Articles Posted in Supreme Court of Hawaii

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This appeal arose from a judicial decree of foreclosure granted in favor of U.S. Bank N.A. (Plaintiff) and against Joseph and Chanelle Meneses (Defendants). The intermediate court of appeals (ICA) affirmed the judgment of the circuit court, concluding that the circuit court properly granted Plaintiff’s motion for summary judgment and decree of foreclosure. Defendants appealed, arguing that Plaintiff lacked standing to foreclose. The Supreme Court vacated the ICA’s judgment on appeal and the circuit court’s order granting Plaintiff's motion for summary judgment and decree of foreclosure, holding (1) there was a genuine issue of material fact as to whether Ocwen Loan Servicing, LLC had the authority to sign a second assignment of mortgage to Plaintiff; and (2) in the judicial foreclosure context, a third party unrelated to a mortgage securitization pooling and servicing agreement lacks standing to enforce an alleged violation of its terms unless the violation renders the mortgage assignment void, rather than voidable. View "U.S. Bank N.A. v. Mattos" on Justia Law

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Bank of America, N.A. filed a complaint seeking to foreclose on Homeowner’s property. Homeowner asserted numerous defenses, including that the Bank was not the lawful holder of the note and mortgage and therefore was not entitled to foreclosure. Homeowner also asserted four counterclaims. The circuit court granted Bank of America’s motion to dismiss Homeowner’s counterclaims. Thereafter, the court granted Bank of America’s motion for summary judgment, finding that the Bank was the “current holder” of the note and mortgage and was therefore entitled to foreclosure of the mortgage and sale of the property. The intermediate court of appeals (ICA) affirmed. The Supreme Court vacated the ICA’s judgment on appeal and vacated the circuit court’s judgment to the extent it granted summary judgment to Bank of America, holding (1) the circuit court erred in granting Bank of America’s motion for summary judgment; and (2) the ICA erred in determining that it did not have jurisdiction over the circuit court’s order granting the Bank’s motion to dismiss Homeowner’s counterclaims. Because the ICA did not reach the merits of Homeowner’s appeal with respect to the dismissal of her counterclaims, the case must be remanded to address the merits of Homeowner’s appeal of the dismissal of her counterclaims. View "Bank of America, N.A. v. Reyes-Toledo" on Justia Law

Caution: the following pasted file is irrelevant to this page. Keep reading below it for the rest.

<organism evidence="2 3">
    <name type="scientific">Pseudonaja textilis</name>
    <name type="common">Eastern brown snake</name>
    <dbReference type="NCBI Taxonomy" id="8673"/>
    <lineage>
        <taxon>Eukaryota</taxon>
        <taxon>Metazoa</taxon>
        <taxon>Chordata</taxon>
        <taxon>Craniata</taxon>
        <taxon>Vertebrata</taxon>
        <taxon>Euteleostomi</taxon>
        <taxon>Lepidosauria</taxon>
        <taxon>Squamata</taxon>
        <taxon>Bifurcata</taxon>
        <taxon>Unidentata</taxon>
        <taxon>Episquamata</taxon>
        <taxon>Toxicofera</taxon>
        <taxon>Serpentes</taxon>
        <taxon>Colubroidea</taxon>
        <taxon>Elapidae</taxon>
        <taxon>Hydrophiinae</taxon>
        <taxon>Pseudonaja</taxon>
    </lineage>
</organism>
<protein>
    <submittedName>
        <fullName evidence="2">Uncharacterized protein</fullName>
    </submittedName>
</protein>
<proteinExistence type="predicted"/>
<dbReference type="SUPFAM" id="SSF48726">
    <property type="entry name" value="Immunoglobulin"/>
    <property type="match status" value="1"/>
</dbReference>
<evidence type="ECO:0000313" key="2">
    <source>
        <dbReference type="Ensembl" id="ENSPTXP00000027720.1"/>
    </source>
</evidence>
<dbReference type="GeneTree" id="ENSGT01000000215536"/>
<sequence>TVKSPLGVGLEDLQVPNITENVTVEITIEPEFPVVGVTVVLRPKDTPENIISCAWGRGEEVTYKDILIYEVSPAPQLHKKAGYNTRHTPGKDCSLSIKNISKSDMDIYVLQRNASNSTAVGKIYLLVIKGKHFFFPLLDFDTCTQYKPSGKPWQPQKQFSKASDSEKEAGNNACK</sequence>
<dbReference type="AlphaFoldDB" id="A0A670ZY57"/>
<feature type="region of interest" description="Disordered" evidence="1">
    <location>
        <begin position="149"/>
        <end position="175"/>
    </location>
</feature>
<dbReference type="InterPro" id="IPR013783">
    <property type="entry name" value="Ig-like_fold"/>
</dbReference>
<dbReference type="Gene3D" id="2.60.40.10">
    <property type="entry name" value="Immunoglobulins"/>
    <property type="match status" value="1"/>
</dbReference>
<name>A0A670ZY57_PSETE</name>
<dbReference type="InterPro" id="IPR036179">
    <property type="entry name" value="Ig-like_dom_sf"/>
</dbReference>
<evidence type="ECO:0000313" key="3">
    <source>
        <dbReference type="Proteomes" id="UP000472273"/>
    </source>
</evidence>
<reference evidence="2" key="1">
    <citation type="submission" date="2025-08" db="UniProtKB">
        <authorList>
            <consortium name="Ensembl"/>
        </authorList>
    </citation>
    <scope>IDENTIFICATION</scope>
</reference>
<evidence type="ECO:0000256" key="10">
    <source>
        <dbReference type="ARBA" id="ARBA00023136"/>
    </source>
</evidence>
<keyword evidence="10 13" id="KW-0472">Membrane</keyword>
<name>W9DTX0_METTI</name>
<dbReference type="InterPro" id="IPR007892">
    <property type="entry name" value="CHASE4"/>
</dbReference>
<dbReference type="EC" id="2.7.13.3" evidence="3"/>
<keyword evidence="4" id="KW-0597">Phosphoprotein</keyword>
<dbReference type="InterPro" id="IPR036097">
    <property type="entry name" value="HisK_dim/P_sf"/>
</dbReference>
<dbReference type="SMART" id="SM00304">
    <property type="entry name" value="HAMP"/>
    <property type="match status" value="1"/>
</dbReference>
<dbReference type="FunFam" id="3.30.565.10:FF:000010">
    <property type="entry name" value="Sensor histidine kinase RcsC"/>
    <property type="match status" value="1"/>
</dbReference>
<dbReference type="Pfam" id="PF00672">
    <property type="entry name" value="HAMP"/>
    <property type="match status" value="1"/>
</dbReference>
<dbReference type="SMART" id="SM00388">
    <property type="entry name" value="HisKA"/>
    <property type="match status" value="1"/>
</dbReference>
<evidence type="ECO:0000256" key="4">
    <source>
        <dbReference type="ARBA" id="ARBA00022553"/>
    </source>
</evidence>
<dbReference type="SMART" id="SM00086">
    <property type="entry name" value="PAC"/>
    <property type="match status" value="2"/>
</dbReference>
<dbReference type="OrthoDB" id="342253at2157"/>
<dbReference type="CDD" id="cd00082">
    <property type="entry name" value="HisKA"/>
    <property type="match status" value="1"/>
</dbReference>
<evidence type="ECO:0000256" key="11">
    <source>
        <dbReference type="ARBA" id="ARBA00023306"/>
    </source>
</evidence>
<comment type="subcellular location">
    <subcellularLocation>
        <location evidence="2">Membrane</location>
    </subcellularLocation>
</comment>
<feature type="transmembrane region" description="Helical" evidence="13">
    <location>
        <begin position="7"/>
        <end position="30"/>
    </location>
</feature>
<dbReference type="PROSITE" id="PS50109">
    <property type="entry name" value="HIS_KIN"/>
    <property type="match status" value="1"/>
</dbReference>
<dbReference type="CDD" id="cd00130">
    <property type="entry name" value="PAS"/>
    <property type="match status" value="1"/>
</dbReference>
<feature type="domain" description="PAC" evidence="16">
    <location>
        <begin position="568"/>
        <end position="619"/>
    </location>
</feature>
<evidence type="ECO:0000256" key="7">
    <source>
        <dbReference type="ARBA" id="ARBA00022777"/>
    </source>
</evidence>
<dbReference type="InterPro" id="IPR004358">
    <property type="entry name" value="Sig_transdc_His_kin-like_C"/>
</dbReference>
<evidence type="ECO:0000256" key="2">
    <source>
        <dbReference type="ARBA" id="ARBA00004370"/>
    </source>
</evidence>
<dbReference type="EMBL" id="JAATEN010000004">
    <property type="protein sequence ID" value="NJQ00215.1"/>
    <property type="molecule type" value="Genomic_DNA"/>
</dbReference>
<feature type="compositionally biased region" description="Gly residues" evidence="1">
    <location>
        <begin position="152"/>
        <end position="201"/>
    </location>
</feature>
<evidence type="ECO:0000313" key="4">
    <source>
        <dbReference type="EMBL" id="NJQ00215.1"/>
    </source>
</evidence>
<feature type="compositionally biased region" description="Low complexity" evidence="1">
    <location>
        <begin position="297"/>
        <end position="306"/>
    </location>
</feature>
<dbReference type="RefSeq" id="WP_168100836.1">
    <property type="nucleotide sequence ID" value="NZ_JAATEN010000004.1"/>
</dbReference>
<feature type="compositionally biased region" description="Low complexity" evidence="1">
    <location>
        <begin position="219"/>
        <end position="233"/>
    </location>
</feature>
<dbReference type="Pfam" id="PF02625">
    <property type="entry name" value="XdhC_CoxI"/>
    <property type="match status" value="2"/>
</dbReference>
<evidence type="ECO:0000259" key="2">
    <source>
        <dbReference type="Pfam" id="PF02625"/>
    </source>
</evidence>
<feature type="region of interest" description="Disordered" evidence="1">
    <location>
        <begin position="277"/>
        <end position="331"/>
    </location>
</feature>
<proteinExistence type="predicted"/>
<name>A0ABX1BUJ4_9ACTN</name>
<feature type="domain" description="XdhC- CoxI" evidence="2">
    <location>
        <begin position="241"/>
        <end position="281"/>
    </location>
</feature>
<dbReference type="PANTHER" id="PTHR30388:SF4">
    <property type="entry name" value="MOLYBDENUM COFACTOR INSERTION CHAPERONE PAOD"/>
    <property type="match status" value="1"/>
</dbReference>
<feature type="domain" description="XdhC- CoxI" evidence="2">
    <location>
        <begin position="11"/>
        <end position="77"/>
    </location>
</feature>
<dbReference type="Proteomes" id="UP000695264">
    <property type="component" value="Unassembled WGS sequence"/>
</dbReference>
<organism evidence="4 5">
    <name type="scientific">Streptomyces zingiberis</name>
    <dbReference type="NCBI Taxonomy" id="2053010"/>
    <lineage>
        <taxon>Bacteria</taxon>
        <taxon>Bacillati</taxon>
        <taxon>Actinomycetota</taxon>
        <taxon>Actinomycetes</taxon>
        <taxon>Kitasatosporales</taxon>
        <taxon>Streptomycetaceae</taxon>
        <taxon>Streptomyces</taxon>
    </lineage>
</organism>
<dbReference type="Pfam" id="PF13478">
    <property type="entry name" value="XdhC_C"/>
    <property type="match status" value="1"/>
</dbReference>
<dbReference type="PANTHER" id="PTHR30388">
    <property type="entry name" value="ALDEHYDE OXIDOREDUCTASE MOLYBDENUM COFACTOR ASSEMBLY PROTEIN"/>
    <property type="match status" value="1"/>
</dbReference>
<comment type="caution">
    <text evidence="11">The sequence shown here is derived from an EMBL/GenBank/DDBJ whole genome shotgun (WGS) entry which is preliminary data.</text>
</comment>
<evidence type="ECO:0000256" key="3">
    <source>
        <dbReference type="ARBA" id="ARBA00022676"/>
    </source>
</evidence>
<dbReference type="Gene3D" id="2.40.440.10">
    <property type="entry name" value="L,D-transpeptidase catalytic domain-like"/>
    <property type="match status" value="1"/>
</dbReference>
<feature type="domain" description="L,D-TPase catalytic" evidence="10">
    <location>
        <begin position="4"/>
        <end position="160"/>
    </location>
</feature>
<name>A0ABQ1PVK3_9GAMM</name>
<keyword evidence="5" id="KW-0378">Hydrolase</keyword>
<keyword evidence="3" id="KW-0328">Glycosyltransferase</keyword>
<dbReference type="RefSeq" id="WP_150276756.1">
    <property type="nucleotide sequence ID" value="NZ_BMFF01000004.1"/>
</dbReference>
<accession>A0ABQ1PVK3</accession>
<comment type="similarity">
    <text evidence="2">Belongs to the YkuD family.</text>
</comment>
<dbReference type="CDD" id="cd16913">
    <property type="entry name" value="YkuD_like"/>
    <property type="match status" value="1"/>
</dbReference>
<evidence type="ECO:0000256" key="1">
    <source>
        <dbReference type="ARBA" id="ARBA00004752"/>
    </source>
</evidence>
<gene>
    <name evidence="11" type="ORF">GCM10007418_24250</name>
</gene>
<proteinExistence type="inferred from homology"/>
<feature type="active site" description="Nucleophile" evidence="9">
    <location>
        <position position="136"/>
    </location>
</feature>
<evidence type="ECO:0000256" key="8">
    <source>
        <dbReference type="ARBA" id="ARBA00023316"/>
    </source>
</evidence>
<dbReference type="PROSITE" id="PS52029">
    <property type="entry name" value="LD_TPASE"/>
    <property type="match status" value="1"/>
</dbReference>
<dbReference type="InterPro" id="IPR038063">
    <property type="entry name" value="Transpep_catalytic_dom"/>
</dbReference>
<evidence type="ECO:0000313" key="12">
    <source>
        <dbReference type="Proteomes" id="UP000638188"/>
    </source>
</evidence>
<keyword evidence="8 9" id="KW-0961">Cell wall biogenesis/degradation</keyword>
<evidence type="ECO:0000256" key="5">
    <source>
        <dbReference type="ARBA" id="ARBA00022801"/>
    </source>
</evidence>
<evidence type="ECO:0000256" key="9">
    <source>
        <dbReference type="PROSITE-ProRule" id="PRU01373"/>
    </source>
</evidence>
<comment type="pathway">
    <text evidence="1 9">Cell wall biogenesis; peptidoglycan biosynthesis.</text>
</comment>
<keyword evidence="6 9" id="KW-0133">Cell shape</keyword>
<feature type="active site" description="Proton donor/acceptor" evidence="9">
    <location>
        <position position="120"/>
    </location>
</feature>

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At issue in this case was a non-judicial foreclosure conducted pursuant to Haw. Rev. Stat. Chapter 667 Part I, which was repealed by the legislature by Act 182. Russell Hungate, the property owner, filed a complaint and first amended complaint alleging that Deutsche Bank National Trust Company (Deutsche Bank) and David B. Rosen and his law office (collectively, Rosen), the attorney hired by Deutsche Bank to conduct the foreclosure of Hungate’s property, violated statutory, contractual, and common law duties and committed unfair or deceptive acts or practices. The circuit court granted Rosen’s motion to dismiss and then granted Deutsche Bank’s motion to dismiss. The Supreme Court vacated in part the circuit court’s orders, holding (1) the circuit court erred in dismissing the majority to Hungate’s claims alleging Haw. Rev. Stat. Chapter 667 Part I violations against Deutsche Bank; (2) Duetsche Bank must use reasonable means to obtain the best price for a foreclosed property; and (3) the circuit court erred in dismissing Hungate’s unfair or deceptive acts or practices claim against Deutsche Bank, but property dismissed Hungate’s claim against Rosen. View "Hungate v. Rosen" on Justia Law